No, you're wrong. This is a clear change to existing law for the next three years, whereas before it would have had to have been decided by a court. If you read their explanation for their announcement, you'd understand this. Given that it involves modifying copyrighted code, it may well have been illegal either as a DMCA violation or as a matter of copyright -- depending on the court's decision, which of course depends on the defendant's pocketbook. Now it is decidedly legal.

headline? (2, Insightful)

Michael Kristopeit (1751814) | more than 4 years ago | (#33031804)

shouldn't it be "Jailbreaking iPhone Now Not Illegal"?

Re:headline? (0)

Darth Sdlavrot (1614139) | more than 4 years ago | (#33031954)

ugh, double negatives make my head hurt.

Re:headline? (0)

phoenixwade (997892) | more than 4 years ago | (#33032120)

ugh, double negatives make my head hurt.

They don't not make my head hurt, so it's endemic to slashdot, I suppose.

Refer to comment posted 2 comments below (1, Insightful)

Anonymous Coward | more than 4 years ago | (#33032094)

It was never illegal in the first place

Re:Refer to comment posted 2 comments below (1)

Michael Kristopeit (1751814) | more than 4 years ago | (#33032452)

that's my problem with "Now Legal"... "still legal" = "now legal". "now not illegal" implies change from state.

besides, this isn't a case of legality... even if it's legal to jailbreak, apple still has the right to deny support for jailbroken phones... so you might be stuck with ONLY unauthorized apps, and might lose other functionality of the phone that requires the latest official apple update.

If anyone needs Steve Jobs (5, Funny)

amliebsch (724858) | more than 4 years ago | (#33031830)

He'll be in his angry dome!

Re:If anyone needs Steve Jobs (1)

denmarkw00t (892627) | more than 4 years ago | (#33032476)

Randy: "Steve? Steve? Mr. Jobs?" ...
Jobs: "Yes?"
Randy: "This is Randy Marsh, Stan's dad. Look Steve, my son has school tomorrow can you please just come out of the closet? What did you say to him?"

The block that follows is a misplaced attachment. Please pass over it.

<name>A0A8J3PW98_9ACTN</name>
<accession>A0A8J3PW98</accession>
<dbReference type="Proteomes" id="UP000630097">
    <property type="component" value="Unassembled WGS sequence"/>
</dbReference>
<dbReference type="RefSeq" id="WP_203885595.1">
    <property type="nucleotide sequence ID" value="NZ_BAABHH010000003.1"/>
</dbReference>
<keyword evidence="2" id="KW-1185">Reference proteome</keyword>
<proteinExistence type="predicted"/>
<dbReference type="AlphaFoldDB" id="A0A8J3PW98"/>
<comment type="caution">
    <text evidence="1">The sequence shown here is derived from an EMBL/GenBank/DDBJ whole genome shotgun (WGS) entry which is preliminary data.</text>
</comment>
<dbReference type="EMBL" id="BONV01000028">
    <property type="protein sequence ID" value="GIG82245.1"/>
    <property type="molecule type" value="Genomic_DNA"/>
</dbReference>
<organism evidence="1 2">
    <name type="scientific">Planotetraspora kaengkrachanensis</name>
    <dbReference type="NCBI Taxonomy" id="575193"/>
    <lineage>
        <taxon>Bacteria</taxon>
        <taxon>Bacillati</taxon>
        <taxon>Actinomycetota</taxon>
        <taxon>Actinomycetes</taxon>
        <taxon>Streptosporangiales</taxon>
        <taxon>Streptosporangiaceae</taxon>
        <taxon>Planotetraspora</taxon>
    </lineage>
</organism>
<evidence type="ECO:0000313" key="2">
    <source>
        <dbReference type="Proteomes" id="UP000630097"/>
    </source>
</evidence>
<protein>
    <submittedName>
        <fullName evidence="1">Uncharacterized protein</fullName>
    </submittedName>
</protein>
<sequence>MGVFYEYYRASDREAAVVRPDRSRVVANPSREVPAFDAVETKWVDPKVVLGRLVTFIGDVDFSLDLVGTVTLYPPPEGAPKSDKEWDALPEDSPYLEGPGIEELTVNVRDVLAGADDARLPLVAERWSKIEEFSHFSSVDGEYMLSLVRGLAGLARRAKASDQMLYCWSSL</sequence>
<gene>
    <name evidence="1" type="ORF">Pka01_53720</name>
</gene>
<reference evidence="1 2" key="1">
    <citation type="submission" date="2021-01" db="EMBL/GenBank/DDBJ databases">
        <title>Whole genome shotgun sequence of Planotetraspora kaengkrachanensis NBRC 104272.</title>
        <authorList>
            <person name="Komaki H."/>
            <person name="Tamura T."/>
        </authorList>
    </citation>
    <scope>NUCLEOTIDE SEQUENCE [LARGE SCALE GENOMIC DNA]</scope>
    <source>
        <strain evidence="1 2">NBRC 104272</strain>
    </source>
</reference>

Stan: "I told him that jailbreaking is legal now."
Randy: "Ooooooooooh, this is gonna take a while."

My regards to Mr. Stone and Mr. Parker

It was never illegal in the first place (2, Informative)

Anonymous Coward | more than 4 years ago | (#33031846)

Reverse-engineering for interoperability was always covered by fair use, and that's what this is. Perhaps distribution of the software might have been illegal in some cases, but that's a non-issue since most of the iPhone Dev Team isn;t based in the US anyway.

Re:It was never illegal in the first place (2, Informative)

yar (170650) | more than 4 years ago | (#33032128)

Not quite. While reverse engineering is ordinarily legal, the anti-circumvention provision of the DMCA doesn't make allowances for fair use or other uses that may have otherwise been legal. That's one of the reasons the Section 1201 rulemaking procedure exists; to see if there are legitimate reasons for circumventing technological protection measures. I think it's a bit backwards, personally.

Re:It was never illegal in the first place (1)

yar (170650) | more than 4 years ago | (#33032306)

One caveat- reverse engineering for interoperability is specifically addressed by the statute.

I Shouldn't Have to Jailbreak It in the 1st Place (2, Insightful)

MogNuts (97512) | more than 4 years ago | (#33031864)

I shouldn't have to jailbreak it in the 1st place. I'll take the ability to have a true open market, along with superior technology. Oh, and a phone that you know, actually works and can place calls without dropping, from RIM or Google.

I could care less. Apple just isn't good enough. This story: *yawn*

Re:I Shouldn't Have to Jailbreak It in the 1st Pla (1)

uprise78 (1256084) | more than 4 years ago | (#33032210)

Oh god, here we go with the "everything should be open" talk. Just like all the RIM phones, right? And the Android phones you have to root? And the router you have to hack new firmware onto? You will never see a true open market and even if you did it most certainly wouldn't have superior technology. It's just not the way the world works man. Wake up!

Re:I Shouldn't Have to Jailbreak It in the 1st Pla (1)

Pojut (1027544) | more than 4 years ago | (#33032402)

Demonoid says you're wro- wait, you have to register there.

Carry on, good sir. Carry on.

Yeah and how about rooting Android? (1, Troll)

SuperKendall (25149) | more than 4 years ago | (#33032242)

I shouldn't have to jailbreak it in the 1st place.

Just like you shouldn't have to root Android either. But you do.

To have the fullest set of freedoms that is... which 90% of the people using the device neither need nor care about.

So wait, why should a device ship by default in a mode that only a small portion of the populace will use and that makes the device less secure and easier for the user to alter in a way they cannot recover from?

Isn't it enough that anyone who NEEDS the wider range of technical abilities, can easily activate it on demand? Why must any company ship a product made worse for the consumer because of your selfish desires?

Re:Yeah and how about rooting Android? (1)

geek (5680) | more than 4 years ago | (#33032396)

Why are you comparing rooting an Android with the iPhone being locked onto a single carrier? They are completely different issues.